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Jackson Tan
and
Lazaros Oreopoulos

Abstract

The distribution of mesoscale precipitation exhibits diverse patterns: precipitation can be intense but sporadic, or it can be light but widespread. This range of behaviors is a reflection of the different weather systems in the global atmosphere. Using MODIS global cloud regimes as proxies for different atmospheric systems, this study investigates the subgrid precipitation properties within these systems. Taking advantage of the high resolution of Integrated Multisatellite Retrievals for GPM (IMERG; GPM is the Global Precipitation Measurement mission), precipitation values at 0.1° are composited with each cloud regime at 1° grid cells to characterize the regime’s spatial subgrid precipitation properties. The results reveal the diversity of the subgrid precipitation behavior of the atmospheric systems. Organized convection is associated with the highest grid-mean precipitation rates and precipitating fraction, although on average only half the grid is precipitating and there is substantial variability between different occurrences. Summer extratropical storms have the next highest precipitation, driven mainly by moderate precipitation rates over large areas. These systems produce more precipitation than isolated convective systems, for which the lower precipitating fractions balance out the high intensities. Most systems produce heavier precipitation in the afternoon than in the morning. The grid-mean precipitation rate is also found to scale with the fraction of precipitation within the grid in a faster-than-linear relationship for most systems. This study elucidates the precipitation properties within cloud regimes, thus advancing our understanding of the precipitation structures of these atmospheric systems.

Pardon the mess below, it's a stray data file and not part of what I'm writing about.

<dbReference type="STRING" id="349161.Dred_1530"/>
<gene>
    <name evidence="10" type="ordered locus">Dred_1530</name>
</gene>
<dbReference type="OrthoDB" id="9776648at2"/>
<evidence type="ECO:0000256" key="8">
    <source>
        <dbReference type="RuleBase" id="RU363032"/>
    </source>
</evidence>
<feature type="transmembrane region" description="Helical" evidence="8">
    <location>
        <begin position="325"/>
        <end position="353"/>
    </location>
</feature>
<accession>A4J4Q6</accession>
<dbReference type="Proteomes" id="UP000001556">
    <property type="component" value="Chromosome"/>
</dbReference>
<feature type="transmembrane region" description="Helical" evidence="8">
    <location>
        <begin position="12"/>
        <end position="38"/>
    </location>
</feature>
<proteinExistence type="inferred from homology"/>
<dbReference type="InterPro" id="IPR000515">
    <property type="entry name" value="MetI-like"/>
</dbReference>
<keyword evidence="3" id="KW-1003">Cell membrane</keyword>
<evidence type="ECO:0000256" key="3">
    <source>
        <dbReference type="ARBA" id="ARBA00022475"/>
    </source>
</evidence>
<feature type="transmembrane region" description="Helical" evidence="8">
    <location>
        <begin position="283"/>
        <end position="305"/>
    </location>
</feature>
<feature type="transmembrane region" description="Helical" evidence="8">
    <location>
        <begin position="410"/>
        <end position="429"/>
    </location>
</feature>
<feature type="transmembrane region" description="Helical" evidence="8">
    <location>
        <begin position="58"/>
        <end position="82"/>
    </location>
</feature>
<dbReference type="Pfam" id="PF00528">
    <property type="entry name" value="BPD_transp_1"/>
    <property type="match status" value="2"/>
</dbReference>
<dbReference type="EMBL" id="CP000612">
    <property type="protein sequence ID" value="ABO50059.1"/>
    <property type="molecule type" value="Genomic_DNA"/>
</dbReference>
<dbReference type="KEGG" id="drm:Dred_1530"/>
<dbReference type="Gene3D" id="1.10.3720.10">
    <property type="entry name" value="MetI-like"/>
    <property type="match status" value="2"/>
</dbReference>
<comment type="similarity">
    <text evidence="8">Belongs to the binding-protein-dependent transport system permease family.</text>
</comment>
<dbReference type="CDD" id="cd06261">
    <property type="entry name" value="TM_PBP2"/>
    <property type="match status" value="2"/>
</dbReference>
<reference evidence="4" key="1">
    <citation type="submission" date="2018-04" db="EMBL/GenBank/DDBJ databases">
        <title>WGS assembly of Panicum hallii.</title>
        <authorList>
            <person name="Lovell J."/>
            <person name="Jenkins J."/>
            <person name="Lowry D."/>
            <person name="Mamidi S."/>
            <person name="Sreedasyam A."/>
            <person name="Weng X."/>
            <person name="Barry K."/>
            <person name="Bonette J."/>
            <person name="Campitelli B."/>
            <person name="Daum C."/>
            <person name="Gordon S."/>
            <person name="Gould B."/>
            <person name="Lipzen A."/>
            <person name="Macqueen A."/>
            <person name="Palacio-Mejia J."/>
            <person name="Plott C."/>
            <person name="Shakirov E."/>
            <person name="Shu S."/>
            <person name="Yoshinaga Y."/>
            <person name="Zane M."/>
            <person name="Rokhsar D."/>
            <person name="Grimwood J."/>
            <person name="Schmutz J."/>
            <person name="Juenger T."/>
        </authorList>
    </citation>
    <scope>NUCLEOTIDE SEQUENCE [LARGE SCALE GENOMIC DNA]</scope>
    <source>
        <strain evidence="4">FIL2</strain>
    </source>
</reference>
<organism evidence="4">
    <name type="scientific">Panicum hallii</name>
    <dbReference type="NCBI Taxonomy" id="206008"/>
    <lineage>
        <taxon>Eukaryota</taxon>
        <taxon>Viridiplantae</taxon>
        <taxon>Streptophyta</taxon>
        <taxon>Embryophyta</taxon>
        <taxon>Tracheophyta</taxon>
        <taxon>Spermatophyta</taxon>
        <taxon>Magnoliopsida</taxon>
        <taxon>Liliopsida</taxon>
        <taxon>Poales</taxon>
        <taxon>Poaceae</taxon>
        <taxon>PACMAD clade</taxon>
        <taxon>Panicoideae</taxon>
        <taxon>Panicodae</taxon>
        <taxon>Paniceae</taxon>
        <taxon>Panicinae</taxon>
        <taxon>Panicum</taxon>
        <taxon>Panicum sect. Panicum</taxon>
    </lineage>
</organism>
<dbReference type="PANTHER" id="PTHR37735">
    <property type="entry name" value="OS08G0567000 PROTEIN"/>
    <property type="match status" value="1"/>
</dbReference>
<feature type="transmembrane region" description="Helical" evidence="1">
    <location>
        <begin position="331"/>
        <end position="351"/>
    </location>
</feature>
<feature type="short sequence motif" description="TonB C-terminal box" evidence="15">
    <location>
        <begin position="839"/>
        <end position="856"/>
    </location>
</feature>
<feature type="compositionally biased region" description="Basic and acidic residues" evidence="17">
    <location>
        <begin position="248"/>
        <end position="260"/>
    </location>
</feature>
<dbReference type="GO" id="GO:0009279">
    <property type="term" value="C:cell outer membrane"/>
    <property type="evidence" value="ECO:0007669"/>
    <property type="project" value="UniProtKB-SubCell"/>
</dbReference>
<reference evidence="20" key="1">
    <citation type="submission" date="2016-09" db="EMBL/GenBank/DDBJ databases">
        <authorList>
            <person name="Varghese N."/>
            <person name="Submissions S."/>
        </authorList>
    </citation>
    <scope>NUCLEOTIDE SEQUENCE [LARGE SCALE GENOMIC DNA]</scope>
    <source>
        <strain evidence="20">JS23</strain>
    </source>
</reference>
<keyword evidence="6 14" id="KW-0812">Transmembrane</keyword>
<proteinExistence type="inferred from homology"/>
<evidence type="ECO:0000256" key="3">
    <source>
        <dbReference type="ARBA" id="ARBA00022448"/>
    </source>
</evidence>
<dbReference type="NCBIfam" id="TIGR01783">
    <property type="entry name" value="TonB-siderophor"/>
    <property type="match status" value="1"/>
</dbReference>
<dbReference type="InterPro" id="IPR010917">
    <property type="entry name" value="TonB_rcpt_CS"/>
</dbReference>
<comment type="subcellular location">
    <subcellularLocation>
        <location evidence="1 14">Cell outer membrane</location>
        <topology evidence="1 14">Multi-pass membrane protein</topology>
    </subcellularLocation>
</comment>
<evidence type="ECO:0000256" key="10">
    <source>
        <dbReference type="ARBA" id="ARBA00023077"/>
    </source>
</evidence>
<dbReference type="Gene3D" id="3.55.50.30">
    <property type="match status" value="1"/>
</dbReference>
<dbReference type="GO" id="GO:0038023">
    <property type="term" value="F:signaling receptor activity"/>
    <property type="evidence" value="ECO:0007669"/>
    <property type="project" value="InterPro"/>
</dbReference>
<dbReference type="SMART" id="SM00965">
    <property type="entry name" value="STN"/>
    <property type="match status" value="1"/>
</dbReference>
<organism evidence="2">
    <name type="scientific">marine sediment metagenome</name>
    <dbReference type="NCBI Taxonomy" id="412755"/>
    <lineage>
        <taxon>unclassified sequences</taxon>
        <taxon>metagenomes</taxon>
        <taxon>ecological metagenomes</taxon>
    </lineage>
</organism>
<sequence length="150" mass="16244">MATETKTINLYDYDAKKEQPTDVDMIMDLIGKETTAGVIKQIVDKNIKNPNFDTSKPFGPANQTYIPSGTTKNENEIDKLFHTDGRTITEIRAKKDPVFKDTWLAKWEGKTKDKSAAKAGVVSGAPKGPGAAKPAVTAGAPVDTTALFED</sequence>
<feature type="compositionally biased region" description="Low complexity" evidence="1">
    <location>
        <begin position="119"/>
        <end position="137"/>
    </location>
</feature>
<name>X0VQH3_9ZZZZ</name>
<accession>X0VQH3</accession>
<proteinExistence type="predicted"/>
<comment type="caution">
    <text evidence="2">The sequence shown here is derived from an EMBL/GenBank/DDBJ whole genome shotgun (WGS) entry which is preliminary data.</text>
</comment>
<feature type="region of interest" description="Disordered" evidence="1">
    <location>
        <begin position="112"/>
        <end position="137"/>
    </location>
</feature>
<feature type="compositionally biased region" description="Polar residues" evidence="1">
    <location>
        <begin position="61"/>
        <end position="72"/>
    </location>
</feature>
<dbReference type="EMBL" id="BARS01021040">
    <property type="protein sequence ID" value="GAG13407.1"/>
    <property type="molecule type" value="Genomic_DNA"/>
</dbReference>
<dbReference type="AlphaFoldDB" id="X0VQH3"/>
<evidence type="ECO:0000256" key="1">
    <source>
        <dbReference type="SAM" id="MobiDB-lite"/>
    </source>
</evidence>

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Jackson Tan
,
Christian Jakob
, and
Todd P. Lane

Abstract

The use of cloud regimes in identifying tropical convection and the associated large-scale atmospheric properties is investigated. The regimes are derived by applying cluster analysis to satellite retrievals of daytime-averaged frequency distributions of cloud-top pressure and optical thickness within grids of 280 km by 280 km resolution from the International Satellite Cloud Climatology Project between 1983 and 2008. An investigation of atmospheric state variables as a function of cloud regime reveals that the regimes are useful indicators of the archetypal states of the tropical atmosphere ranging from a strongly convecting regime with large stratiform cloudiness to strongly suppressed conditions showing a large coverage with stratocumulus clouds. The convectively active regimes are shown to be moist and unstable with large-scale ascending motion, while convectively suppressed regimes are dry and stable with large-scale descending winds. Importantly, the cloud regimes also represent several transitional states. In particular, the cloud regime approach allows for the identification of the “building blocks” of tropical convection, namely, the regimes dominated by stratiform, deep, and congestus convection. The availability of the daily distribution of these building blocks for more than 20 years opens new avenues for the diagnosis of convective behavior as well as the evaluation of the representation of convection in global and regional models.

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